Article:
Celina Cass Case: Murder Charge Nixed against Stepdad Accused of Drowning Girl, 11
(CBS NEWS) CONCORD, N.H.-- A judge on Monday dismissed charges against a man accused of drowning his 11-year-old stepdaughter after finding him incompetent to stand trial.
Prosecutors said the man confessed to killing the stepdaughter five years ago because he believed he had impregnated her. But defense attorneys suggested another man living in their home was the killer.
Wendell Noyes, 42, was charged with murder in the July 2011 death of Celina Cass, whose body was found six days after she was reported missing, wrapped in a comforter and weighed down by a sandbag in the Connecticut River. Noyes was arrested in June at the state psychiatric hospital, where he had been hospitalized after being found incompetent to stand trial on unrelated misdemeanors.
Judge Paul Desjardins on Monday granted the prosecution’s request to dismiss the charges, find that Noyes is dangerous to himself or others and require him to be evaluated for involuntary commitment. In a separate motion, his attorneys argued that he was not dangerous and said the state lacked evidence linking him to the girl’s death.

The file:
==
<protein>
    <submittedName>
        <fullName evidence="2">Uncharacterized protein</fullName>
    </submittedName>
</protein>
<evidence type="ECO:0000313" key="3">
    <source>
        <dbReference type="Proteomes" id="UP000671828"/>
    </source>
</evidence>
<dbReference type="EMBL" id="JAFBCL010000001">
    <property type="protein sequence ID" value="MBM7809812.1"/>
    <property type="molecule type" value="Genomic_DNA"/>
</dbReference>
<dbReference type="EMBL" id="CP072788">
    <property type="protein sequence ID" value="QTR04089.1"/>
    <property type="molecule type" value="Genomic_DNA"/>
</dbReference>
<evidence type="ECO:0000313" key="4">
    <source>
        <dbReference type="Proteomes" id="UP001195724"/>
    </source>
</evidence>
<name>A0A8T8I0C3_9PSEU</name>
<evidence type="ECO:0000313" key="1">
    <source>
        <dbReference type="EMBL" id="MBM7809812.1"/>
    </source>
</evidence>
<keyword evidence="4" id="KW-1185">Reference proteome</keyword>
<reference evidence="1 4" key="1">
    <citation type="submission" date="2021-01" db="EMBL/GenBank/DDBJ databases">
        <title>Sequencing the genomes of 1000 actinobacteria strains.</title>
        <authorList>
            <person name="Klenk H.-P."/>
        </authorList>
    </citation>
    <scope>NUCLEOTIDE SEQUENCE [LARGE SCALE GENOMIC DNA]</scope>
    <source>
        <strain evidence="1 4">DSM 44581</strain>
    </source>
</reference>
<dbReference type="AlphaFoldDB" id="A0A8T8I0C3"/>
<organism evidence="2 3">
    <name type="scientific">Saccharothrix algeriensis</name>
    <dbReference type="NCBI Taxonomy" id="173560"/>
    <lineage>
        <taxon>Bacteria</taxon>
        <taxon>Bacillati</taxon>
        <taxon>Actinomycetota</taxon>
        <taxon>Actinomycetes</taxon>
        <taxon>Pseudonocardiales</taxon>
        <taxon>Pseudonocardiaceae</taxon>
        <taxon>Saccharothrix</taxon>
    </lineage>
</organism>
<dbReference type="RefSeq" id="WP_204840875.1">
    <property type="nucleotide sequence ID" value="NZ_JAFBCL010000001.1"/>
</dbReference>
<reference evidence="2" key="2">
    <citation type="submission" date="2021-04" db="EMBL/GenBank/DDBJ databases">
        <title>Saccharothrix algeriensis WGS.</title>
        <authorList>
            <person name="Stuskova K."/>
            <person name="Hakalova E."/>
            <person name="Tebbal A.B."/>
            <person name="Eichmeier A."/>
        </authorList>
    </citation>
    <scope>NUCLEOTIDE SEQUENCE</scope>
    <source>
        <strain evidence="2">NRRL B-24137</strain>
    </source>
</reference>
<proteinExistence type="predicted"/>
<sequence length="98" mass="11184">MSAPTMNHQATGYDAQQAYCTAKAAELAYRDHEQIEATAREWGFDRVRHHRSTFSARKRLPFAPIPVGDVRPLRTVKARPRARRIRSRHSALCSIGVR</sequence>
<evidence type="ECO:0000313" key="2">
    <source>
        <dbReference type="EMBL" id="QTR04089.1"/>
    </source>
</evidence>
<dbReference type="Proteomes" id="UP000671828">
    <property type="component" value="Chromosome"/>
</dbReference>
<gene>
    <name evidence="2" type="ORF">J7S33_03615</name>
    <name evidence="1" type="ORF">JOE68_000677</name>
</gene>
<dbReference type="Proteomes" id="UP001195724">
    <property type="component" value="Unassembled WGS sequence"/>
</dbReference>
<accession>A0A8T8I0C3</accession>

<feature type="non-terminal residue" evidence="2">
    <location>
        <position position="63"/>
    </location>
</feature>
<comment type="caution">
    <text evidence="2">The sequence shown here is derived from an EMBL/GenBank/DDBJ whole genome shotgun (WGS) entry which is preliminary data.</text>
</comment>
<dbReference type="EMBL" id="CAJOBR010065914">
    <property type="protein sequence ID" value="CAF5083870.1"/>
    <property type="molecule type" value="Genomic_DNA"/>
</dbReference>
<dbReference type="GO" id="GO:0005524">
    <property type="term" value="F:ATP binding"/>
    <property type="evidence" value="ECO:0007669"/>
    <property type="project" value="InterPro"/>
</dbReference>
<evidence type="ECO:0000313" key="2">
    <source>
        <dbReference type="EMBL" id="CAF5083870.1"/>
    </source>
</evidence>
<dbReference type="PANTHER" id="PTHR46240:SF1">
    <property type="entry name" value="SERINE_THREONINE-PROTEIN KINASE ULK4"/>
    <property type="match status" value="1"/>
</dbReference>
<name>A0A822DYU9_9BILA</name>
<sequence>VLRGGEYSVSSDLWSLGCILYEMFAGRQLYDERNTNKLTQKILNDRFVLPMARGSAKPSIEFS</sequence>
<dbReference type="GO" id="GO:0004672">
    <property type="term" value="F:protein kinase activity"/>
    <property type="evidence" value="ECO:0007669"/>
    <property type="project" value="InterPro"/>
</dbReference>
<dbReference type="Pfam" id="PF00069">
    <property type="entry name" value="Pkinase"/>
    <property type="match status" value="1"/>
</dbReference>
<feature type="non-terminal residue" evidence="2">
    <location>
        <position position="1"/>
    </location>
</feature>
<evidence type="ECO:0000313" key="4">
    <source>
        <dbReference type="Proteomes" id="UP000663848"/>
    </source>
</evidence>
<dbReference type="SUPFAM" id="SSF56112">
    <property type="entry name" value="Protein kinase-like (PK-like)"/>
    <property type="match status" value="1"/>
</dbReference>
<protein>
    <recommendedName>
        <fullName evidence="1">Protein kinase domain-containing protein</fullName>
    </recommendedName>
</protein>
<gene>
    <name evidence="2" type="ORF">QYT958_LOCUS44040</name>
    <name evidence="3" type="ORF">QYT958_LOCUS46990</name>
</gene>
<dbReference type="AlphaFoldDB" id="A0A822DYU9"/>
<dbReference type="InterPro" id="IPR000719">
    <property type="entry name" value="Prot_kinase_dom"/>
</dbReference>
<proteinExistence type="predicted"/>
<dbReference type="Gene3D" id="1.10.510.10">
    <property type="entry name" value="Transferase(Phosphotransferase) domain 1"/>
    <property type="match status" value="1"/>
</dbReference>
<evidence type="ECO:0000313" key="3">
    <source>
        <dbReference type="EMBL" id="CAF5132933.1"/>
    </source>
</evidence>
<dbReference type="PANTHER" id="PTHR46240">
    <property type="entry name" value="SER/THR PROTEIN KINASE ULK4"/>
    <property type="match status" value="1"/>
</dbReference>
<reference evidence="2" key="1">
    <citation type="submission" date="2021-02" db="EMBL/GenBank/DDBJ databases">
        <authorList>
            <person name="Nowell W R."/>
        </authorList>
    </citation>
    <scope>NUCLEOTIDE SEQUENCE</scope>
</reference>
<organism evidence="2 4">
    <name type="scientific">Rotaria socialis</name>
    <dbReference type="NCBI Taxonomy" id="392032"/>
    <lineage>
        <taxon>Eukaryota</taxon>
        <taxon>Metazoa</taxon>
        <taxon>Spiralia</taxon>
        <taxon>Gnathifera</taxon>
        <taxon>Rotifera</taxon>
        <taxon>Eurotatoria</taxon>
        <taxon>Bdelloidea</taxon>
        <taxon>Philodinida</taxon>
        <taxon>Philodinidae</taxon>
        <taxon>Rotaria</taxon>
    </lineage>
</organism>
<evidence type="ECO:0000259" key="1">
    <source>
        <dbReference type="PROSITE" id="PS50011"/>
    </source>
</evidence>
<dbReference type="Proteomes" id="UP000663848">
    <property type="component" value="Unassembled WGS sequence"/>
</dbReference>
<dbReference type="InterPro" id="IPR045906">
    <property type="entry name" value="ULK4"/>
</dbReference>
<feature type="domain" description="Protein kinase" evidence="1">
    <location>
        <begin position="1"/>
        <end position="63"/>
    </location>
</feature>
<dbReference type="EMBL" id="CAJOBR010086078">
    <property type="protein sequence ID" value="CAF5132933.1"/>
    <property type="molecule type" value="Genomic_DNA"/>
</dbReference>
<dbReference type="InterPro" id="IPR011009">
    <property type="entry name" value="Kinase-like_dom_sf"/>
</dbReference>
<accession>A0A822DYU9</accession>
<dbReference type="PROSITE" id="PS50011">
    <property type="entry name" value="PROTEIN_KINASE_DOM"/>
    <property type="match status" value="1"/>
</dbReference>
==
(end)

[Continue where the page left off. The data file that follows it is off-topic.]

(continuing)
Defense lawyers instead pointed to Kevin Mullaney, whose father was a former boyfriend of Celina’s mother. Mullaney, who was 22 at the time, is serving two to six years in prison for receiving stolen property and other charges.
According to Noyes’ attorneys, Celina’s pajama bottoms and underwear were found stuffed in a tire in the back of Mullaney’s truck and semen on a pair of sandy, muddy boxer shorts found in her clothes hamper tested positive for Mullaney’s DNA.
It was unclear whether Mullaney has an attorney. According to prosecutors, he has denied involvement in the girl’s death and said Noyes must have planted her clothing in his truck to frame him.
Investigators say Noyes made numerous inconsistent statements about where he last saw Celina the night before she was reported missing, how many beers he drank that night and what time he got up the next morning. Three days after Celina disappeared, he told a reporter the family was “grieving,” which struck investigators as unusual and indicative of knowing that she was dead.
A sandbag was missing from the back of his truck, and during the search for the girl he led investigators on a route that was “basically a circle around the body,” police said.
A jail inmate who served time with Noyes in 2015 told investigators that Noyes confessed to the killing, though police say that man’s credibility has not been established. The inmate said Noyes admitted that he and another man had been having sex with his stepdaughter and “they had to get rid of her” because they thought she was pregnant.
At the time of Noyes’ arrest, Louisia Cass said she hoped her ex-husband would end up in prison rather than the hospital. She said Noyes had seemed like a loving and caring husband but as time passed after Celina’s death she began to believe he was responsible.
“I hope he rots in hell,” she said.
The girl’s disappearance led to an intense search by federal, state and local law enforcement in the tiny North Country town of Stewartstown, a mile from the Canadian border.